Dear Kennedy, Madison, Scout, Britney, Cassidy, Cheyenne, et al.,
Not to sound like I’m singling anyone out here, but as an Indigenous woman, I feel just a skoosh bit territorial, to put it mildly, about the commercial appropriation of pumpkin spice, and how each year seems worse than the last. I don’t mean to exaggerate, but each year the pumpkin-spice season virtually impales me with dread as I wait for the pumpkin-spice hysteria to lay siege upon my otherwise placid, pumpkin-spice-free life. I don’t intend to pumpkin-spice shame anyone, but I’m talking to you, Piper, Lisbeth, and Clementine.
Pumpkins and their kinfolk squash have a very specific meaning for Indigenous people. Squash, along with corn and beans, are among the three sisters and are specific to several eastern tribes, such as the Haudenosaunee (Iroquois). I hope you will keep that in mind when you order up your next pumpkin-spice latte, McKenzie, or light your candelabra of pumpkin-spice-scented candles nestled among those inevitable gourds so tastefully arranged on your autumnal table, Aspen.
I hope that when you feel that irresistible urge to impulse-buy those pumpkin-spice Oreos, or that pumpkin-spice Special K, or even that pumpkin-spice-scented Listerine or feminine hygiene product, Mathilda, that you’ll stop and take a moment to think about the origins of that pumpkin-spice Purina Cat Food you’re so casually placing on the checkout counter. I hope that you’ll pause and reflect upon how your irresistible urge for pumpkin-spice Cheerios, Hortense, is part and parcel the same irresistible urge that brought your ancestors to our shores; that same irresistible urge your ancestors had when they slashed, burned, slain, and pillaged their way across North America in the name of their One True Lord. And while I don’t agree that pumpkin-spice scratch ’n sniff liner paper for your cupboards is a particularly wise or dignified choice for your new apartment, Peyton, I can still appreciate a handful of pumpkin-spice Skittles just like the next gal, and I can even appreciate the novelty of motherfucking pumpkin-spice ranch dressing, Vanderbilt. I’m not a complete philistine!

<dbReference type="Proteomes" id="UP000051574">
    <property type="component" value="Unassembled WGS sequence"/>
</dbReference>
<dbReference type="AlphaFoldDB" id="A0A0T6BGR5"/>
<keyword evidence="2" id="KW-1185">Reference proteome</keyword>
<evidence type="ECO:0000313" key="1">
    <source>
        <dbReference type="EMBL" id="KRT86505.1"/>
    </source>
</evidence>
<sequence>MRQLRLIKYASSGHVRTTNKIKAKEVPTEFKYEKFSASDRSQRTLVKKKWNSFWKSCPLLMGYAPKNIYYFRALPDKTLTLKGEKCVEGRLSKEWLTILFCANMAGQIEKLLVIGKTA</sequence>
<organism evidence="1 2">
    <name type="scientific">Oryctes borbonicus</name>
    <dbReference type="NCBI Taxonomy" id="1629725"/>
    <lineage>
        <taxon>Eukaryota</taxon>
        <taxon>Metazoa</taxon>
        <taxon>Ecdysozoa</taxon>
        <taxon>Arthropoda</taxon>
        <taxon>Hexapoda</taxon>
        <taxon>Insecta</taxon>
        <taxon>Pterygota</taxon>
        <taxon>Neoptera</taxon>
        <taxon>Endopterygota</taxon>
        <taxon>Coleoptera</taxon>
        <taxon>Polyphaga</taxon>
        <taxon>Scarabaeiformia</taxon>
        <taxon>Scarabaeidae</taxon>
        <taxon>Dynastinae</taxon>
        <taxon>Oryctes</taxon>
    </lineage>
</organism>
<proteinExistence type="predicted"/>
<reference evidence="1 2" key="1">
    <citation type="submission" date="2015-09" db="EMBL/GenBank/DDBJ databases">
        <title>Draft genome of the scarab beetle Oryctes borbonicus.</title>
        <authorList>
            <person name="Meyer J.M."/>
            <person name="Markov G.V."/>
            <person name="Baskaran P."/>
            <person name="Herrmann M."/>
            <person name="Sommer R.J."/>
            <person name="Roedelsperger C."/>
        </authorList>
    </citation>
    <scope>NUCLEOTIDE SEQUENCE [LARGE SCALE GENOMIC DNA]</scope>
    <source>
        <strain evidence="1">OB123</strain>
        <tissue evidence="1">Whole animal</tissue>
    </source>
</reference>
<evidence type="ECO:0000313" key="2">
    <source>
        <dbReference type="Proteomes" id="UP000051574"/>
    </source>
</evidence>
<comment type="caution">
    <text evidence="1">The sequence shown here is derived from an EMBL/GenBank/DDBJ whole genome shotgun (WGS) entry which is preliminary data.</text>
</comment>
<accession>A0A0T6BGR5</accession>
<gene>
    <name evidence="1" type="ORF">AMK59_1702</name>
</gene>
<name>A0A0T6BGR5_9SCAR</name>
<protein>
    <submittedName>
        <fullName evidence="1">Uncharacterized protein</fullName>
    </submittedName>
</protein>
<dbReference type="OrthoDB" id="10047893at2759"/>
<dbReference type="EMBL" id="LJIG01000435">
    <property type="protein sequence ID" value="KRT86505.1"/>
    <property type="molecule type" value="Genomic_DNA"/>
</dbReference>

I personally have never had a pumpkin-spice latte, and even if you handed one to me, Ariel, and even if I was very cold, or very thirsty, Lexus, I doubt that I would drink it. I am troubled by the colonial undercurrents of pumpkin spice, Finnegan, and in an effort to create awareness of pumpkin spice cultural appropriation, and to help implement safe place environments, Delaney, there needs to be at minimum, pumpkin-spice-free zones at all coffee shops, and restaurants, and preferably, assorted autumnal drinks for women of color. Maybe Chai or jalapeno chocolate, Chai. I feel that it’s important to decolonize the pumpkin, Porsche, and place limits on the settler mentality’s love affair with all things pumpkin spice, Hannah.